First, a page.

Vaccine passports are necessary to escape restrictions and to reach ‘herd immunity’

POSTED ON: September 20, 2021 IN , by Admin

By Busi Mavuso

We believe it’s time to consider an introduction of vaccine passports because we need to keep as much of the economy as open as possible.

Recent economic data on our unemployment rate, GDP figures and business confidence make it clear that what BLSA has been advocating for some time is long overdue – that we are going to have to implement bold actions to get the South African economy onto a solid footing of higher levels of growth.

The economy’s struggles in the wake of the pandemic are feeding into what were already desperate socioeconomic conditions in the country, which were exploited by those leaders behind the July unrest. Almost 13-million South Africans have applied for the R350 grant which barely covers rising living costs, especially food, let alone administered costs such as electricity. That speaks volumes about the difficulties people are facing.

With our vaccine rollout now passed its nascent stage and the country administering a million doses every four to five days, we believe it’s time to consider and then introduce vaccine passports because we need to keep as much of the economy as open as possible.

In his address to the nation last weekend, President Cyril Ramaphosa said government would be providing further information on its approach to vaccine passports, “which can be used as evidence of vaccination for various purposes and events”. Consultations with business and society as a whole will be very important, but as a principle we argue that this would be beneficial to getting back on our economic feet as quickly as possible.

Passports would ensure that much of the economy is shielded from yo-yoing between various lockdown levels. This is critical – as evidenced by the performance of South Africa’s mining sector, whose tax proceeds have helped avert a grave fiscal crisis. This was possible only because of a combination of good commodity prices and that the sector has been able to operate at virtually full steam since we came out of the hard lockdown at the end of May last year. The tourism and hospitality sector as well as parts of the manufacturing sector haven’t been so spared.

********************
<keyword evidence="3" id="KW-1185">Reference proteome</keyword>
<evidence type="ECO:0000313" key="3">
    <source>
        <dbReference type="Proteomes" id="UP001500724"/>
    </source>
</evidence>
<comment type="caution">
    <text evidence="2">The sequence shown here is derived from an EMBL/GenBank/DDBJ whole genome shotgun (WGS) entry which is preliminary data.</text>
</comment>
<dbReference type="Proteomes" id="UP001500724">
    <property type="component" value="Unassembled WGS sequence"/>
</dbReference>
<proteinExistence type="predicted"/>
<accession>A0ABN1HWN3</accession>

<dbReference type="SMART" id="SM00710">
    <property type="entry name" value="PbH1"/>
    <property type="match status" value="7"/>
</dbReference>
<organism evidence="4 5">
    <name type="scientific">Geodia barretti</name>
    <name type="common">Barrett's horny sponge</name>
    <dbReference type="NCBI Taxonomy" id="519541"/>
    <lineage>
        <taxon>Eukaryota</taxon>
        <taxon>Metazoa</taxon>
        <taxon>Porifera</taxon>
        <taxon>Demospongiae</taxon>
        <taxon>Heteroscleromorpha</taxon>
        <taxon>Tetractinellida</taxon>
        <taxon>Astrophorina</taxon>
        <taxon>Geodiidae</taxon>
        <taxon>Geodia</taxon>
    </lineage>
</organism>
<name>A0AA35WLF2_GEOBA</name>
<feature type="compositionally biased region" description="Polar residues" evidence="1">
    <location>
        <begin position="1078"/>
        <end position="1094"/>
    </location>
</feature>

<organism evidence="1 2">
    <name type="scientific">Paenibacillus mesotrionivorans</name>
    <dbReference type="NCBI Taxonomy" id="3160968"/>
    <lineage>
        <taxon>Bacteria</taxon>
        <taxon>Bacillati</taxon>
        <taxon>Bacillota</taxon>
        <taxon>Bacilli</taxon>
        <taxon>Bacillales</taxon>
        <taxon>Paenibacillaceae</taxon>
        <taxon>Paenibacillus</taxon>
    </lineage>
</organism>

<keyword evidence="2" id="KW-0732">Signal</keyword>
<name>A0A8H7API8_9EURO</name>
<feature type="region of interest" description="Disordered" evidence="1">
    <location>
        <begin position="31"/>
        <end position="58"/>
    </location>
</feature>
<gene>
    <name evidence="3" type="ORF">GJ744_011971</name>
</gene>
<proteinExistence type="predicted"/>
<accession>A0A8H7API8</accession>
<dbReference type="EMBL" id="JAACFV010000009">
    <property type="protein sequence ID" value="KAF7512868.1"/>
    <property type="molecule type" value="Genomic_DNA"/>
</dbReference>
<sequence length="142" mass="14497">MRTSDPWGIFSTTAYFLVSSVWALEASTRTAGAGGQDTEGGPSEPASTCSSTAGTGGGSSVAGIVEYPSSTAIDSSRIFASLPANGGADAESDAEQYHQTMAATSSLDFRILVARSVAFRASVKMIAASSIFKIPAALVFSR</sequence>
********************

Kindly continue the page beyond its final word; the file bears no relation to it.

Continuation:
Here’s something to consider: since the last week of March 2020, the country has undergone 12 changes to lockdown restriction, moving between the most draconian level five – which we must all hope is never repeated – to the lowest, level one.

It has proven to be quite a minefield for society and industries most affected by the Covid-19 pandemic to navigate. It also partly explains the ebbs and flows in business confidence in that time. We’ve only been at level one – where almost the entire economy is open – for a cumulative five months, meaning the economy has essentially been restricted in some shape and form for 13 months in the past year-and-a-half. It explains the less than stellar GDP numbers this year if we are not fooled by the low base.

With a fourth wave of the pandemic that has already cost more than 85,000 lives possibly arriving this December, we head into our festive season hoping that we aren’t faced with yet another increase in restrictions in particular in the tourism and entertainment sectors.

Dreading the worst, the Beer Association of South Africa (BASA) has expressed concern about the fourth wave and how it might affect the industry that has gone through four alcohol bans amounting to a total of 161 days where operations had to be completely shut down. That’s 161 of 538 days since March, placing more than 240,000 jobs at risk.

While welcoming the recent reduction in lockdown restrictions, BASA chief executive Patricia Pillay warned in a statement that any recovery would be eradicated should another ban be enforced over the festive season, putting a “final nail in the coffin for thousands of businesses and the jobs they support”.

Piet Mouton, the chief executive officer of PSG, one of the country’s largest investors, wrote an open letter calling for mandatory vaccinations, a step he argues is necessary for the battered South African economy to open up. Sanlam, Discovery and Curro Holdings plan on making Covid-19 vaccinations for their staff compulsory. We expect more companies to adopt similar plans as they seek to get operations back to normal and reduce the threats of future shutdowns.

On a broader scale, we think vaccine passports against the backdrop of some vaccine hesitancy will help shield the economy from rocking between heightened and reduced lockdown levels. Under such conditions it is difficult to attract much-needed investment that could help stave off rapidly rising jobless numbers – the highest of the 80 industrialised nations tracked by Bloomberg. SA’s economy has been among the hardest hit by the pandemic, losing more than 1-million jobs.

The imposition of vaccine passports needn’t be permanent; they can fall away as soon as we hit the targeted 42-million vaccinated South Africans for herd immunity. But we need to take some bold steps to stimulate the move towards this target.

This column in by Busi Mavuso and was first published in fin24.

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